Summer squash

This weekend I had a mammogram as part of my routine pre-cycle testing. (I called on Friday to schedule it. I was told, “You can either come in October, or come tomorrow.” And although there was hardly time to shave my legs and choose a cute outfit for it, I took the Saturday slot.) Because I’m, you know, a giver, I thought I would share the experience with you.

The first thing I want to tell you is that it didn’t hurt, not one bit, so if you’re putting off your own mammogram for fear of pain, do not delay on that score. I am told it can be more uncomfortable for women with small- to average-sized breasts, as shown to scale in the model below…

…but for those of us who are more bounteously endowed, it is not a problem.

(It helps to schedule your mammogram when you are neither pre-menstrual nor post-menstrual, and neither pre-ovulatory nor post-ovulatory, aaaaand neither menstruating nor ovulating, so do check your calendar carefully.)

For the models used in this recreation, I want to give credit to Julia, whose Play-Doh chromosomes are the very exemplar of the genre. Uh, the genre of using colorful modeling clay to describe reproductive concepts or procedures, I mean. While the field is not broad, it is hotly competitive.

With my models I have striven for true-to-life accuracy. Why, the model of my own breast is practically trompe l’oeil.

If the colors seem a bit off, you should probably adjust your monitor.

But back to the mammogram. I was asked to undress from the waist up and don a pink-ribbon-printed smock that opened down the front.

I was pleased to see that improvements to mammography equipment mean that you’re no longer required to place your breast directly on a hard and frigid plate.

Instead, the technician will adhere a disposable foam pad, which looks a lot like a mouse pad, to the machine for your added comfort.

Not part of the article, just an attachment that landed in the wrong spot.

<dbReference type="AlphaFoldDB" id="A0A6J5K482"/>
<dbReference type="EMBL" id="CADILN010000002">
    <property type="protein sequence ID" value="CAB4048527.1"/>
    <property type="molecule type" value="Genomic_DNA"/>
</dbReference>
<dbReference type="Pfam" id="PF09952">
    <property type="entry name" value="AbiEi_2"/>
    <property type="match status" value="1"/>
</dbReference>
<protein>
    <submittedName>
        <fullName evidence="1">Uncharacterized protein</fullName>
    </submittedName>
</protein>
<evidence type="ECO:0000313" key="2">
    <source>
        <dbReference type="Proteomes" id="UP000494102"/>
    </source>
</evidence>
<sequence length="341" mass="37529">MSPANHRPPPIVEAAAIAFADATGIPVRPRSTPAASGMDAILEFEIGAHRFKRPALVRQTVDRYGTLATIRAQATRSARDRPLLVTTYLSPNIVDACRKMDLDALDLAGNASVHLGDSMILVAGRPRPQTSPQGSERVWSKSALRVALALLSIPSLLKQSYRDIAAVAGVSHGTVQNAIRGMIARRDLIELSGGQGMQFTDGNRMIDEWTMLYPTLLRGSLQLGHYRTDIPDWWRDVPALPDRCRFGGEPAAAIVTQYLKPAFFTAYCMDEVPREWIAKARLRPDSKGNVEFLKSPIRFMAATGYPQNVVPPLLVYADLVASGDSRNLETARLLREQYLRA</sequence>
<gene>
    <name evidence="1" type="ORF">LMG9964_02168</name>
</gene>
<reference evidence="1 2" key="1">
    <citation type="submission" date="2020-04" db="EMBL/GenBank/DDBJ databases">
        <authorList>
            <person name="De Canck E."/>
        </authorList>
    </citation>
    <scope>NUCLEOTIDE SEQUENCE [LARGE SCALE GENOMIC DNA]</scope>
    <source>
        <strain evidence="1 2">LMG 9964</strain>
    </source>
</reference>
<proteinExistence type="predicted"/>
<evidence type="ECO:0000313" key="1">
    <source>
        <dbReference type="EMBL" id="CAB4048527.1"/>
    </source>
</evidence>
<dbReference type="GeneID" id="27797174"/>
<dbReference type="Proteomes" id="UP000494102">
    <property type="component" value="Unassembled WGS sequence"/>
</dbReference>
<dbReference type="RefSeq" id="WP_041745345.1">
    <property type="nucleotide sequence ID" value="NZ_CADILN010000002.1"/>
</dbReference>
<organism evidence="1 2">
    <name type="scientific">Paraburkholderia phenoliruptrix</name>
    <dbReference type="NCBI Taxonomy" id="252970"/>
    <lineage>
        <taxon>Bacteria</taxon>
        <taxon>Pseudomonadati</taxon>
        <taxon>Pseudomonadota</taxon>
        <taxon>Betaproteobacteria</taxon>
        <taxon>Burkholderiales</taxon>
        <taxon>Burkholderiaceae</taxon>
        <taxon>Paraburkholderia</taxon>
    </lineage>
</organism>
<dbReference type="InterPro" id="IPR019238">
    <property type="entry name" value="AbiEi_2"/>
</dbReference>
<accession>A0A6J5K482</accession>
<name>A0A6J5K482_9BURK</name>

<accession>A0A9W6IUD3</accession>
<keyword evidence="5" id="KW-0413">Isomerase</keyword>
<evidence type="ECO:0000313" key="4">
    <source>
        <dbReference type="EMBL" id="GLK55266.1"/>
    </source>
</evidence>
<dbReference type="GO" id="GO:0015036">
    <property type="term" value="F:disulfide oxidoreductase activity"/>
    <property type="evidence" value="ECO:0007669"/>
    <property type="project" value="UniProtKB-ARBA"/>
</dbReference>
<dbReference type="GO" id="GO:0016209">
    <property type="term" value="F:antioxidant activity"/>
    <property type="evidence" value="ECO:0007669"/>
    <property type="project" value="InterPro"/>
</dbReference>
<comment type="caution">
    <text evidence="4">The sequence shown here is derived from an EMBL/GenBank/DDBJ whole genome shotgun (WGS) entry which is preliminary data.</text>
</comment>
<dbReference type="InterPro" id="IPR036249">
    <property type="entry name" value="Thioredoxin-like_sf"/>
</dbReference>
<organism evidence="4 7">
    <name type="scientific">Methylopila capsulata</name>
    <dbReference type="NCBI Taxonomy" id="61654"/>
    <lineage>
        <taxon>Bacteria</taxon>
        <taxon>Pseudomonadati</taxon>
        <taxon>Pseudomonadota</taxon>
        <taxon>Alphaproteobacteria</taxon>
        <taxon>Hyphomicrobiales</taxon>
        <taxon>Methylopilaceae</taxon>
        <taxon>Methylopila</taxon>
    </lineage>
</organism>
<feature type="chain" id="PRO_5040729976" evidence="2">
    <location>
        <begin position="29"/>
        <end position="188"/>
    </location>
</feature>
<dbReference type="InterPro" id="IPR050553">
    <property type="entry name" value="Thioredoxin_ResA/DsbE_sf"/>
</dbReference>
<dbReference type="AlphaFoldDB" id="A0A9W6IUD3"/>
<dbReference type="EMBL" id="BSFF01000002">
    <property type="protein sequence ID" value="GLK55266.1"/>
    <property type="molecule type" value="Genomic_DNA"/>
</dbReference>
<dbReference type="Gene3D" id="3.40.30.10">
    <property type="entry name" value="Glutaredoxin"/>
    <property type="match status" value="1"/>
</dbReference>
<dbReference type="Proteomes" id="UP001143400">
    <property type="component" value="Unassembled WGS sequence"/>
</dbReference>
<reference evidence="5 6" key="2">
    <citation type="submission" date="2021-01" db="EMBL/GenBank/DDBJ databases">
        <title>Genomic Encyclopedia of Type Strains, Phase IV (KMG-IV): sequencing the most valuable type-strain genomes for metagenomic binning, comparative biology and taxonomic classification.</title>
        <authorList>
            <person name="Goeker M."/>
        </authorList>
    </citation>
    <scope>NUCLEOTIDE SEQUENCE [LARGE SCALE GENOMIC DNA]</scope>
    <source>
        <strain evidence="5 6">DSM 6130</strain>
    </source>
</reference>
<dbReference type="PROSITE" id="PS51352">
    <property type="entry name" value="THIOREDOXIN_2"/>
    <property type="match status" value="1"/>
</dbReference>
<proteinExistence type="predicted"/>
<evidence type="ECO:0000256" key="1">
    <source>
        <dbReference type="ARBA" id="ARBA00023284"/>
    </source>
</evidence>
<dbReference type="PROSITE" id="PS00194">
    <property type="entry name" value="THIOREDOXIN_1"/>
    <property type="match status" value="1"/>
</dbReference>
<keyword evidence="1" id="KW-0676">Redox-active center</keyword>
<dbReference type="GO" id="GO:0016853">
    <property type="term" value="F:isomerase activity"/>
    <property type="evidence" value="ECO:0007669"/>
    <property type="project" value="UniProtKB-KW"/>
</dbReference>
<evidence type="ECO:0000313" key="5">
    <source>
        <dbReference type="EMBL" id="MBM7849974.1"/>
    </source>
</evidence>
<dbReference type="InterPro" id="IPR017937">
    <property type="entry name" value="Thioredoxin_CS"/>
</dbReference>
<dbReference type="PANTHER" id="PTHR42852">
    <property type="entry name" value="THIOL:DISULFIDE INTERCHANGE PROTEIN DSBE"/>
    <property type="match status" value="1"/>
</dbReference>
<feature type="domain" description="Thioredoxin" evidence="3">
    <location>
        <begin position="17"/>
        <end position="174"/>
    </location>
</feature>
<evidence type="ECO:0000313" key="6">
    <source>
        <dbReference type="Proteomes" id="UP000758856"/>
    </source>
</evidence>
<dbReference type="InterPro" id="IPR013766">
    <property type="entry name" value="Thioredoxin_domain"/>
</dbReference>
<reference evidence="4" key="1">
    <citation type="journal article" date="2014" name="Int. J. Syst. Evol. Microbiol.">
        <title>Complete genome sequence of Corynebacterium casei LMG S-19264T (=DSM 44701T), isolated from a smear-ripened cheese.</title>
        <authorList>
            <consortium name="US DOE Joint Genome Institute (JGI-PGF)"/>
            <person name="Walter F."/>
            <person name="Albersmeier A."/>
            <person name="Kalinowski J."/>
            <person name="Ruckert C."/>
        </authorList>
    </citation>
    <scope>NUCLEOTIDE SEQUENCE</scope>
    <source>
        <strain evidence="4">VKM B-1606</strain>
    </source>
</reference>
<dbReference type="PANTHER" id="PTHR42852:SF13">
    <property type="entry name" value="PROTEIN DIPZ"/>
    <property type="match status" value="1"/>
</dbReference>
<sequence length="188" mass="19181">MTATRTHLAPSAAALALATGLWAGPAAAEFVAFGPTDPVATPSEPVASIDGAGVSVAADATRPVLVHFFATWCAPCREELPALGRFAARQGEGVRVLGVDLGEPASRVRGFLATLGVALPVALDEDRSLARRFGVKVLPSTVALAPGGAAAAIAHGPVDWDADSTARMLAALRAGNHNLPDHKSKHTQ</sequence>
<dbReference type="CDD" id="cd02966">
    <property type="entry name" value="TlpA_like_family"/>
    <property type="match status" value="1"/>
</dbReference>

If you are modest, you may find it upsetting to have a stranger manipulate you in such an intimate way, manhandling your bosom into the right position and adjusting the rest of your body into the correct stance.

Hello, stranger!

…But if you are a veteran of ART, this will probably seem like no special intrusion.

Your breast will be settled carefully under a transparent plate to produce a clear, symmetrical image.

The plate will be marked with crosshairs to assure exact placement — a target, if you will.

Now comes the squash. The technician will adjust the machine by hand to yield maximum compression.

And I do mean maximum.

Do yourself a favor: While this is going on, don’t look.

Now repeat for two views of each breast, each requiring a different contortion and an additional feeling up by your benevolent stranger — your racktation consultant, if you will.

That’s it. Easy. Uneventful.

If you are me, however, you will make your escape only to be pursued down the hospital corridor by the technician…

…who will apologetically inform you that she needs to take more pictures. You will endure a thousand split-second deaths until such time as she reveals the reason for the additional images: Your breasts are so ridiculously big that upon compression, they oozed out of the field of view, where they were obscured by your name.

Posted by Julie at 01:15:12 PM in Notes from astride the stirrups